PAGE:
Tübingen is a hotspot for clinical neuroscience research and especially the Hertie Institute offers excellent conditions to work at the interface between basic biology and clinical questions. In the past months, I could also already connect with other researchers interested in brain development during pregnancy and beyond from a clinical or psychiatry perspective in Tübingen. This has led to the launch of our Neuro Campus Initiative “The Developing Brain” which I’m very excited about. From a methodological point of view, the strength of Tübingen in sequencing, bioinformatics, and data science is also an advantage for my work since it allows collaboration to analyze data more deeply and comprehensively. I am looking forward to exploring how we can integrate with the Cyber Valley in the years to come.
What is your opinion about the value of collaboration in science?
Since I started my career in science about a decade ago, I have seen the increasing importance of collaboration. Nowadays, most papers in my field have many authors from several different research groups, since different perspectives and methodological strengths are required for generating new knowledge and putting together a comprehensive “story”. I already know many colleagues with complementary skills and interests in Tübingen and I think that we can make some great discoveries together. The Tübingen Neuro Campus Initiative is a great motor for internal collaborations. In the context of brain development, I have launched the Neuro Campus Initiative “The Developing Brain” where we aim to provide a forum of exchange on this topic in Tübingen. I would like to invite everyone interested in the developing brain to join our seminars (happening every 3 months) or contact me directly.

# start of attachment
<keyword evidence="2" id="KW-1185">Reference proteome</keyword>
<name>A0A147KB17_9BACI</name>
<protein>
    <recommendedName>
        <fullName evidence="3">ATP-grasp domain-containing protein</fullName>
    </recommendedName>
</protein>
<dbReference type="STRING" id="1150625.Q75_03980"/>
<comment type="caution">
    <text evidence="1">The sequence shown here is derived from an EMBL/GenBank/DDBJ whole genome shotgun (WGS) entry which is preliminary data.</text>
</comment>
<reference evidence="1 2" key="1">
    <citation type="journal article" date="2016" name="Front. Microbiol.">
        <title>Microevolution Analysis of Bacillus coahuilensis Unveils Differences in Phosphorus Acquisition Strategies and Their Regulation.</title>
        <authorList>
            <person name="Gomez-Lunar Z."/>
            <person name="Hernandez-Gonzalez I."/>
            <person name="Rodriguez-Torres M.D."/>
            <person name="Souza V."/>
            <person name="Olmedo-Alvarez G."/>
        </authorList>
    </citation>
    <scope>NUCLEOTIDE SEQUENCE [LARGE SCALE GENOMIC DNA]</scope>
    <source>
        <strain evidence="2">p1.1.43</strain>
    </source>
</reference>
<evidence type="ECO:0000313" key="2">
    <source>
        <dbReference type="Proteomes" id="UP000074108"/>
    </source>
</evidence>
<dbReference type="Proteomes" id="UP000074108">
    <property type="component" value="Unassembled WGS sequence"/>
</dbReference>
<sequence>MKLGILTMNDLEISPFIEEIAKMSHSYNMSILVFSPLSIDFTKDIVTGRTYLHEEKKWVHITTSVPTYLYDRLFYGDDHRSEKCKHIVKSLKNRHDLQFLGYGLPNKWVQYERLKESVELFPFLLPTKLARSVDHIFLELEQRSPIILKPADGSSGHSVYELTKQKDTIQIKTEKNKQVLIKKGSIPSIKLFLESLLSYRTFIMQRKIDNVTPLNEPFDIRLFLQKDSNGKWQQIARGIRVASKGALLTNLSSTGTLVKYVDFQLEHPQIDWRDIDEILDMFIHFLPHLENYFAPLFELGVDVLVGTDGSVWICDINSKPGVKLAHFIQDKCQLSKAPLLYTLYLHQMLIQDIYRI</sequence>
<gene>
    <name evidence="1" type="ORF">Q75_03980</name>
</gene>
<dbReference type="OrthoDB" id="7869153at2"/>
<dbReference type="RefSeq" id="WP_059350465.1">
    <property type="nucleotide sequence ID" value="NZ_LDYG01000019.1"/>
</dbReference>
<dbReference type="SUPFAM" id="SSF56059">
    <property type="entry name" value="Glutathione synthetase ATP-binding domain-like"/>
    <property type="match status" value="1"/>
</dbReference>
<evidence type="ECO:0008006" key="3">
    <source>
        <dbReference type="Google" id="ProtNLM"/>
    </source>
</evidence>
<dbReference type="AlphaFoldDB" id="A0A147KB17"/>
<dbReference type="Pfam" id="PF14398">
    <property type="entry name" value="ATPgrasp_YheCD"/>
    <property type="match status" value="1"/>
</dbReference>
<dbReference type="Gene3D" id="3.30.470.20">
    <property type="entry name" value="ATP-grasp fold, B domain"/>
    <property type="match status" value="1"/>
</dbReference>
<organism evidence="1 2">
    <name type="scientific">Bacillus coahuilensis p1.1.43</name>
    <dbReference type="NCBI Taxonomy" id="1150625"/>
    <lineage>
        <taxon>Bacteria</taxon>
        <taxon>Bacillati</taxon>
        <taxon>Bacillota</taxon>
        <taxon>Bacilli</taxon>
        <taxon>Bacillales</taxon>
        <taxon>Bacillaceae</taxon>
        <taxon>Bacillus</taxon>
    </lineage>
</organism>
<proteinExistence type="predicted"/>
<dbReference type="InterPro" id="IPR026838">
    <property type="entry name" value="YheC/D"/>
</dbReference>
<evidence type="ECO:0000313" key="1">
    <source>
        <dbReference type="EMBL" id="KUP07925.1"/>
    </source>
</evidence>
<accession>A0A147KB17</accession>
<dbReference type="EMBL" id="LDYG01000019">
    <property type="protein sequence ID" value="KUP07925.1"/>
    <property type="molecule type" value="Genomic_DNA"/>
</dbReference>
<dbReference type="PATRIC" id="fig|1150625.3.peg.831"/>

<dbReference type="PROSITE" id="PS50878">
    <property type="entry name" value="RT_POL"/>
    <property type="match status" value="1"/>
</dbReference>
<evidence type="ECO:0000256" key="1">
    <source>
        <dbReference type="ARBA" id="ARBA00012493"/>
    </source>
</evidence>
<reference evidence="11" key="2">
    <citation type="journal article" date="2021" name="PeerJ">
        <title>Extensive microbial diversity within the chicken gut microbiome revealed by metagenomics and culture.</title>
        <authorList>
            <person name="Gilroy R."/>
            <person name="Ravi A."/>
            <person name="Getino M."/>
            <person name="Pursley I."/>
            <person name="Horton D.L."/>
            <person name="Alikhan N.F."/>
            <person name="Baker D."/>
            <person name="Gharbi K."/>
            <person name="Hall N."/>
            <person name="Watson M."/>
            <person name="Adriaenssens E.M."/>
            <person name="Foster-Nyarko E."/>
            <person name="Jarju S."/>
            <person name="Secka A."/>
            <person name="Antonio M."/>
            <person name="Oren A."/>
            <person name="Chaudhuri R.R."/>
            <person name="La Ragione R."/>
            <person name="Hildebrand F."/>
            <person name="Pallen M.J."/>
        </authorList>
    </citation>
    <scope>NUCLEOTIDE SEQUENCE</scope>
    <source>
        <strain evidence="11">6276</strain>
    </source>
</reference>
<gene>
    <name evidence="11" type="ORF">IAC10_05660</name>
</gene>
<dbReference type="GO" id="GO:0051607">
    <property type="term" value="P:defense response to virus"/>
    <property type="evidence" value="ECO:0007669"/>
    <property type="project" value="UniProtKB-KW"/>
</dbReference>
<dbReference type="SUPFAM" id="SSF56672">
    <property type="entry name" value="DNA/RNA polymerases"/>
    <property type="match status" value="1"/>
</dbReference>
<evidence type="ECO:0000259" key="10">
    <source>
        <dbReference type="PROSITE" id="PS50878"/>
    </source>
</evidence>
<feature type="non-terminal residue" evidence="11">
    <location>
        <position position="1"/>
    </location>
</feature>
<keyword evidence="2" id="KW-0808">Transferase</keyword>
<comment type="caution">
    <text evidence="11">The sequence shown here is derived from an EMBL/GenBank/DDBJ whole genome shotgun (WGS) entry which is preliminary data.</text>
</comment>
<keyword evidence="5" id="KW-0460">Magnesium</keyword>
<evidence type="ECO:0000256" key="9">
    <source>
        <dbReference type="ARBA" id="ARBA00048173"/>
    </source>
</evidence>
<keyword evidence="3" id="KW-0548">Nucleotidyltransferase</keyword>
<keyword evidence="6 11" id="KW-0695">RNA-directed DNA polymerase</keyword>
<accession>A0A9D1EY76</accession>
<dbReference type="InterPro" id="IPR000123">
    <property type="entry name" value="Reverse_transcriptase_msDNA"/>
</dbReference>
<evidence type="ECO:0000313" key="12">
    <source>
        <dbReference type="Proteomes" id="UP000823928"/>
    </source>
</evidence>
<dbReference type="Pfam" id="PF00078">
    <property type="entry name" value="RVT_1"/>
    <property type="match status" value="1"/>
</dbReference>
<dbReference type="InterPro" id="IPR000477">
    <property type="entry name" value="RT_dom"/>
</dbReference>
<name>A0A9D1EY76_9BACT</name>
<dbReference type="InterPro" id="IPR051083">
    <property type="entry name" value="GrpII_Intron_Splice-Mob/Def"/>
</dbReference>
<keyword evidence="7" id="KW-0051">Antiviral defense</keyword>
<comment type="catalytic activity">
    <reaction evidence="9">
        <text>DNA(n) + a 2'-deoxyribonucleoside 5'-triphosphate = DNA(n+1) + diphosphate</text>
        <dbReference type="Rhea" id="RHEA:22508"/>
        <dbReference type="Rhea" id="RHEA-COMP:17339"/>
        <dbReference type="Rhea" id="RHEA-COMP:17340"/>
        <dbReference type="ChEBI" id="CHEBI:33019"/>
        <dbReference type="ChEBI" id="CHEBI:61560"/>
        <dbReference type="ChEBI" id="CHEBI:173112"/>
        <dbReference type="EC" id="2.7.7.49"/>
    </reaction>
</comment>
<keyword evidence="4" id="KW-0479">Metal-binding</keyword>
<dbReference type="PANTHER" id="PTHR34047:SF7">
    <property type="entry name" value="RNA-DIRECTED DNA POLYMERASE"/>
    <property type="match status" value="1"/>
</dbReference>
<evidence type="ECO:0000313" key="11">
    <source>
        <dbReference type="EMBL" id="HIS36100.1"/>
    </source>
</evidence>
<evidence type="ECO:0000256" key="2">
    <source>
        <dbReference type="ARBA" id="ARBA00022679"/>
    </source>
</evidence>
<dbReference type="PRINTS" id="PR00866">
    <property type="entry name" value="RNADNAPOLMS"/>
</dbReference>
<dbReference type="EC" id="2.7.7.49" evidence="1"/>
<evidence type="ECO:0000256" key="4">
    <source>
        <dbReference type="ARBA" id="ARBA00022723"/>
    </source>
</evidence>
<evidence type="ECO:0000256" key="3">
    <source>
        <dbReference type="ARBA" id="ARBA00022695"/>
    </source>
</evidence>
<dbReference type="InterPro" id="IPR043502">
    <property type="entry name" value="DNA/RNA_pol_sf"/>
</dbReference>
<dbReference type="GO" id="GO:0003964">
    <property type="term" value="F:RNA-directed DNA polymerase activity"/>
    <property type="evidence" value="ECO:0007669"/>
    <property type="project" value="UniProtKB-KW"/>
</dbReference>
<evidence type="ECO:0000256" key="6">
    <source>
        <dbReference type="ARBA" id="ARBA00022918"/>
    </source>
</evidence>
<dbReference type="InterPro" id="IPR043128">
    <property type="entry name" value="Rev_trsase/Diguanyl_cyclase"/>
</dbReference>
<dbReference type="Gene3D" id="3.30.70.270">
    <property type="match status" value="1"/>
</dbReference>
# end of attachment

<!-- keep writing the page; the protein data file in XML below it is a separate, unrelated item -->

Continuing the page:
What are your ideas for the future? What do you hope to achieve in Tübingen? What are your immediate and long-term goals?
My main goal for the future is to determine the molecular mechanisms that link defects in brain development during pregnancy with behavioral outcomes using both environmental exposure as well as genetically determined disorders as model systems. As I am setting up my lab, my immediate goal is to establish a lab culture where students and postdocs can learn to become independent thinkers. This is important because critically assessing the literature and our colleagues’ work is key to identifying the most promising new research directions. However, critical thinking skills are in my opinion not only important to be a good scientist, but also a crucial skill beyond academia. In the era of fake news and with populism rising, we need to be able to assess the evidence for different positions in all domains of life. As scientists, I see it as our responsibility to promote evidence-based decision-making in the society more broadly.
Finally, as a successful female scientist, what advice would you like to share with other emerging female scientists?
It is hard to give a general statement of advice. Instead, I will share a few strategies that have helped me along the way. To start with, for me it has been extremely helpful to have role models and mentors to seek advice from. I am extremely grateful to the supportive scientists I have met along the way. Each person gives advice based on their own history, so it has to be taken with a grain of salt. In moments of doubt and hesitation, I have focused on my big goals and dreams. Finally, having a supportive partner has made a huge difference, especially when moving to new countries and faced with the challenge of building up a professional and personal life more or less from scratch.
The interview was conducted by Harshad P.A. He is currently a GTC doctoral student at the Hertie Institute for Clinical Brain Research in the Experimental Epileptology Group of Prof. Dr. Holger Lerche.